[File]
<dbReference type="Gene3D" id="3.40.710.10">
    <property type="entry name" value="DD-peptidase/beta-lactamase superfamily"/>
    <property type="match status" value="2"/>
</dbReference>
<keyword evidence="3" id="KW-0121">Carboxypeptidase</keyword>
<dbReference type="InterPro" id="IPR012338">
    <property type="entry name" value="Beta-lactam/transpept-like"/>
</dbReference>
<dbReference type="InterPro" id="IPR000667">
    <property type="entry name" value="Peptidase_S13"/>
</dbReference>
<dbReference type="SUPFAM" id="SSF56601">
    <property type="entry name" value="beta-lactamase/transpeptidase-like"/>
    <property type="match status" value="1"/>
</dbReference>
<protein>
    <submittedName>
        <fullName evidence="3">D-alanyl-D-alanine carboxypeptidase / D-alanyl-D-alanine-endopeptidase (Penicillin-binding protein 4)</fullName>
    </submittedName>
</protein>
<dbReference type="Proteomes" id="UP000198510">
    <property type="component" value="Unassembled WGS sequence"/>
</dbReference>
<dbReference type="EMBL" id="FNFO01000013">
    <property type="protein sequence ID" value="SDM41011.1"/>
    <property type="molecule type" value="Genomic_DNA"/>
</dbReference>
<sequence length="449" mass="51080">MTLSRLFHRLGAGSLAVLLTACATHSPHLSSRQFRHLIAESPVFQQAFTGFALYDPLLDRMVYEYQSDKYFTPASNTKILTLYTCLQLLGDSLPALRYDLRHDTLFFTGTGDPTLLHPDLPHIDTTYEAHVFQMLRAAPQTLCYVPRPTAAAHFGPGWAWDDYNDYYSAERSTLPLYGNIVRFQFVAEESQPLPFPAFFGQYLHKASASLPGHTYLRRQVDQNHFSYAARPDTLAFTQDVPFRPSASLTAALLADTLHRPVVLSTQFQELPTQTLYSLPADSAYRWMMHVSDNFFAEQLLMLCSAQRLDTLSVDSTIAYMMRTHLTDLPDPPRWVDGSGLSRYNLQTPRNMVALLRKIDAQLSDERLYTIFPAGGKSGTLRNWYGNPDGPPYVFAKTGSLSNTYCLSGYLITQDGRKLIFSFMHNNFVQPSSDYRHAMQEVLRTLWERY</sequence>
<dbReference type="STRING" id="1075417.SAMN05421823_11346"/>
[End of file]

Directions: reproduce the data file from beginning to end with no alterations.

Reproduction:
<dbReference type="Gene3D" id="3.40.710.10">
    <property type="entry name" value="DD-peptidase/beta-lactamase superfamily"/>
    <property type="match status" value="2"/>
</dbReference>
<keyword evidence="3" id="KW-0121">Carboxypeptidase</keyword>
<dbReference type="InterPro" id="IPR012338">
    <property type="entry name" value="Beta-lactam/transpept-like"/>
</dbReference>
<dbReference type="InterPro" id="IPR000667">
    <property type="entry name" value="Peptidase_S13"/>
</dbReference>
<dbReference type="SUPFAM" id="SSF56601">
    <property type="entry name" value="beta-lactamase/transpeptidase-like"/>
    <property type="match status" value="1"/>
</dbReference>
<protein>
    <submittedName>
        <fullName evidence="3">D-alanyl-D-alanine carboxypeptidase / D-alanyl-D-alanine-endopeptidase (Penicillin-binding protein 4)</fullName>
    </submittedName>
</protein>
<dbReference type="Proteomes" id="UP000198510">
    <property type="component" value="Unassembled WGS sequence"/>
</dbReference>
<dbReference type="EMBL" id="FNFO01000013">
    <property type="protein sequence ID" value="SDM41011.1"/>
    <property type="molecule type" value="Genomic_DNA"/>
</dbReference>
<sequence length="449" mass="51080">MTLSRLFHRLGAGSLAVLLTACATHSPHLSSRQFRHLIAESPVFQQAFTGFALYDPLLDRMVYEYQSDKYFTPASNTKILTLYTCLQLLGDSLPALRYDLRHDTLFFTGTGDPTLLHPDLPHIDTTYEAHVFQMLRAAPQTLCYVPRPTAAAHFGPGWAWDDYNDYYSAERSTLPLYGNIVRFQFVAEESQPLPFPAFFGQYLHKASASLPGHTYLRRQVDQNHFSYAARPDTLAFTQDVPFRPSASLTAALLADTLHRPVVLSTQFQELPTQTLYSLPADSAYRWMMHVSDNFFAEQLLMLCSAQRLDTLSVDSTIAYMMRTHLTDLPDPPRWVDGSGLSRYNLQTPRNMVALLRKIDAQLSDERLYTIFPAGGKSGTLRNWYGNPDGPPYVFAKTGSLSNTYCLSGYLITQDGRKLIFSFMHNNFVQPSSDYRHAMQEVLRTLWERY</sequence>
<dbReference type="STRING" id="1075417.SAMN05421823_11346"/>